A patron of all four library buildings

by John Hunziker, Communications Manager, Rochester Public Library
I spent a very pleasant two hours recently talking with Luther Thompson who lives at Sunrise Cottages. Luther was in the library in mid-March and was telling Greg Sauve in the Reference Department that he has checked out books from all four of the Rochester Public Libraries.
Luther was born in Illinois in 1922 and moved with his family to Rochester in 1924. Luther’s father was a PhD. in bacteriology and worked with Drs. McGath and Sandford in the original Mayo Clinic building, where the Siebens Building is today. He remembers sitting in the leather chairs waiting for his father, and walking by the original Central School where the Mayo Building is today, on the way to visit his father. He also has memories of seeing Dr. Will and Dr. Charlie as they walked around.
The family lived first on Center Street and then moved to the edge of town at that time: 1517 6th Street SW. He began school at Lincoln School, where the United Way is today and then went to Fowell, and graduated from Rochester High School.
His earliest memories of the first Rochester Public Library (1898-1937) were of finding a blue paper-covered book written in German dated 1794; he wonders if it is still around; I can’t find it.
He went to Wesleyan University in Middleton, CT, on the recommendation of Dr. Hewitt, a good friend of his father. Unfortunately World War II interfered. Luther joined the Merchant Marines which he described as over-the-road trucking, but on water. The Merchant Marine ships were classified as Liberty Ships and mostly hauled cargo. He sailed around the world twice hauling that cargo. He took horses to Poland in 1942 and when he went back in 1946 all of them had been eaten. He was on the John A. Donald in 1943 shipping Sherman tanks to Russia. One broke loose of its moorings in the hold, which made for some interesting times. The ship also bent its propeller in the ice and they were stranded for the winter. Vodka helped while spending the winter in the village of Archangel as did what books they could find. He missed the availability of a library. There were a number of close calls and narrow escapes in those waters owing to Axis ships’ hunting cargo ships. They saw burning ships but weren’t shot. In 1945 he was hauling farm machinery to Africa and ended up in Cape Town for eight weeks owing to illness; the ship left without him. He finished his Merchant Marine career as a 3rd Mate, which was a deck officer. He was on two other Liberty Ships: the Julien Poydras and the Charles M. Schwab; he was also on the Victory Ship, the Virginia City Victory.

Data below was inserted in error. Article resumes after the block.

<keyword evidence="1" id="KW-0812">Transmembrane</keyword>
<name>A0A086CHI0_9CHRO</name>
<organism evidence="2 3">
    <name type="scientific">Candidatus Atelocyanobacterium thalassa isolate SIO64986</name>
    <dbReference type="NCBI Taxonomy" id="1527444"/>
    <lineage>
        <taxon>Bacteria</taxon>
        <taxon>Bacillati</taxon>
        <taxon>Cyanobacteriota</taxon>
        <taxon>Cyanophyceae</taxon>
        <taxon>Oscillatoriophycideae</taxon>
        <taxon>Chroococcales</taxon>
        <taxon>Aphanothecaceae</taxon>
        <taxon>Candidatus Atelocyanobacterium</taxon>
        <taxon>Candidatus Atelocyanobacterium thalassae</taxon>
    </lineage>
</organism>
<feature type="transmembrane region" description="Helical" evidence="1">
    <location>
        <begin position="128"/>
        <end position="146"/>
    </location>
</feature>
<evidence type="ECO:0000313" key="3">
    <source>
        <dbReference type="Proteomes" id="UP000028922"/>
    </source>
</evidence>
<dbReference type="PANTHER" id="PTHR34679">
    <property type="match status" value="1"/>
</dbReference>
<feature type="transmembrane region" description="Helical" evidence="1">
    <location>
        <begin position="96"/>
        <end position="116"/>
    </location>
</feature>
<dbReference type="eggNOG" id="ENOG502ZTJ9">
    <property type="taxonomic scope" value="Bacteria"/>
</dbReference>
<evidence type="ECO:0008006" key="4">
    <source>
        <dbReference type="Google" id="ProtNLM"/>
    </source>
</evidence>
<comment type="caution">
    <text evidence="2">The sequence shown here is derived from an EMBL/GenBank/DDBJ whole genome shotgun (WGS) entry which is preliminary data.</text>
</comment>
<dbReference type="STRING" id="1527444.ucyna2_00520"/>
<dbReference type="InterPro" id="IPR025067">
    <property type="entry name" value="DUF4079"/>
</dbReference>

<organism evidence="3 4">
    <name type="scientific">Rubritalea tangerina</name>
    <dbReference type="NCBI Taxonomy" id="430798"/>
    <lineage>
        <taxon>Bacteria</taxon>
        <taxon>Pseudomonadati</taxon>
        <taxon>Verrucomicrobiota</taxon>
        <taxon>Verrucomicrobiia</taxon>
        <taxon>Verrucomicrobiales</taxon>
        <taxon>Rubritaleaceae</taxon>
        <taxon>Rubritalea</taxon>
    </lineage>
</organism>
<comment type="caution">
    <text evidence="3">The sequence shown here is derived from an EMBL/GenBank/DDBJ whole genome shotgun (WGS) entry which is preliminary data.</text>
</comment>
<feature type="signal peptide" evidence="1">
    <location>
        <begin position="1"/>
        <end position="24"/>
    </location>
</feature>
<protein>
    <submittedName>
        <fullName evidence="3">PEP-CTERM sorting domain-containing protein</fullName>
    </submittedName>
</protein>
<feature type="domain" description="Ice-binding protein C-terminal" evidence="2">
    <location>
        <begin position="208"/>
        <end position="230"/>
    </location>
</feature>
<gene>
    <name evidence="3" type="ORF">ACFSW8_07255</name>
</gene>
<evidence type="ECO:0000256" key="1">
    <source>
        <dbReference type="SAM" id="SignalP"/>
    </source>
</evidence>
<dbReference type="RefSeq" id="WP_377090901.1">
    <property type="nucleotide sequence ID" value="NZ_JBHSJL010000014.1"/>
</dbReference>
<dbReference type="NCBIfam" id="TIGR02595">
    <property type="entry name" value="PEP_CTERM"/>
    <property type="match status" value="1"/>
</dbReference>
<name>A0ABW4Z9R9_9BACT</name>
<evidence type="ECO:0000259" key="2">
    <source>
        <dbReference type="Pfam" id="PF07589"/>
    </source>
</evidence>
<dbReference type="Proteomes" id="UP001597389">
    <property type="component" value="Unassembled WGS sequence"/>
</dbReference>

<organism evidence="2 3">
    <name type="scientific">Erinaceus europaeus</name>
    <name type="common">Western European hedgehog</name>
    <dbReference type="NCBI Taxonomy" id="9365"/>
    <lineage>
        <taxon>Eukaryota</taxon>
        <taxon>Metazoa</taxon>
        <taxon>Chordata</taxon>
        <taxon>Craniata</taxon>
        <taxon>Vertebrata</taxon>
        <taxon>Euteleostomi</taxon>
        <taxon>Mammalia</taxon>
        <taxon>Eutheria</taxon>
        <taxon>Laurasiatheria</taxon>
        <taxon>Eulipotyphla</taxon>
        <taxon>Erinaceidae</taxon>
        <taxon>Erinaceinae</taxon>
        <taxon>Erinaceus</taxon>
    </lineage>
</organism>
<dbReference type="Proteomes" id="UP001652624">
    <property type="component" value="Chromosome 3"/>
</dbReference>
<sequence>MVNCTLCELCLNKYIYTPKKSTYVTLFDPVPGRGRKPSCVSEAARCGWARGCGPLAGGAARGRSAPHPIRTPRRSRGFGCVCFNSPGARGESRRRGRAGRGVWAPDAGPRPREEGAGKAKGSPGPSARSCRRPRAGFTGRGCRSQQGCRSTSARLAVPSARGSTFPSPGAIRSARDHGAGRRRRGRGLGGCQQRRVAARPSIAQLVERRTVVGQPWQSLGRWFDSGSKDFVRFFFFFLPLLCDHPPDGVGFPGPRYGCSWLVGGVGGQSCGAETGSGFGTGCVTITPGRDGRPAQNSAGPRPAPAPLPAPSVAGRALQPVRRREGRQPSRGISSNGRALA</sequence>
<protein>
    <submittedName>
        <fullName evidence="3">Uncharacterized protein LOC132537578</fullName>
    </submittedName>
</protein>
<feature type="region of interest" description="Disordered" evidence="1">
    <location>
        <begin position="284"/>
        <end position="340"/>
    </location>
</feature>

He returned to the States in 1948, planning to return to Wesleyan but ended up moving to Boston and graduating from Harvard with degrees in fine arts and museum work. He was a guide and research assistant in Sturbridge Village and then went to the Henry Ford Museum in Greenfield Village where he worked as a research assistant in auto, glassware and carriages.
Sailing stayed in his blood and in 1953 he was sailing the Great Lakes on the ship Ironwood which was built in 1902, hauling pig iron from Detroit to Cleveland. He spent a summer working in a Detroit shipyard as an electrician.
Luther returned to Rochester in 1954 and worked at Dayton’s in the silverware department. He really was a hands-on hardware and mechanics kind of guy, though, and went to work for Clint Marti selling Oldsmobiles as a salesman and parts person. One of his special memories was purchasing a 1953 MG-TD from Marti as his personal car. His co-workers made fun of him about the MG and he told them, “You don’t get in it, you put it on.” He drove cars back and forth to Texas for Marti and sold a Rolls Royce while he was in Texas and received a $300.00 commission from the dealership, which was a lot of money in 1956.
He then worked as a parts man for Low Motors in Rochester, bought a 1960 Porsche 1600 S and also lived in some apartments at Mayowood at that time.
He then moved to the Cable, Wisconsin area, purchased a small piece of property and moved an 1890s log cabin to the property and ran a youth hostel for the Telemark Lodge, outside of Cable, for three years.
In 1971, he moved to Forestville and lived above, and ran, the Meaghan Store for 15 years. Next, was working in the Scanlon House Bed and Breakfast in Lanesboro, the Victorian House restaurant and Mrs. B’s.
A cat did him in. He went out for the cat, stumbled and fell down some concrete steps which busted him up some and he decided it was time to retire. He spent 10 years in Dexter with a friend and moved into Samaritan Bethany Heights in 2000. He has been at Sunrise for the past two years.
Reading was a part of his life from his early childhood, in his travels and his times in Rochester. He still reads from a collection of Rochester Public Library books that are delivered to Sunrise Cottages. He showed me a copy of Elbert Hubbard’s Little Journeys that is in his collection along with a 1910 copy of Self Propelled Vehicles and an 1851 copy of Melodeon without a Master, which is music for a melodeon, which he also owns. I am going to work with him to see if we can get more books and authors that he likes delivered as part of the collection.

Luther is only the third person I have been able to talk with who has memories of all of the Rochester Libraries. If there are more of you that would share your stories, call me (John Hunziker) at 507-328-2343.

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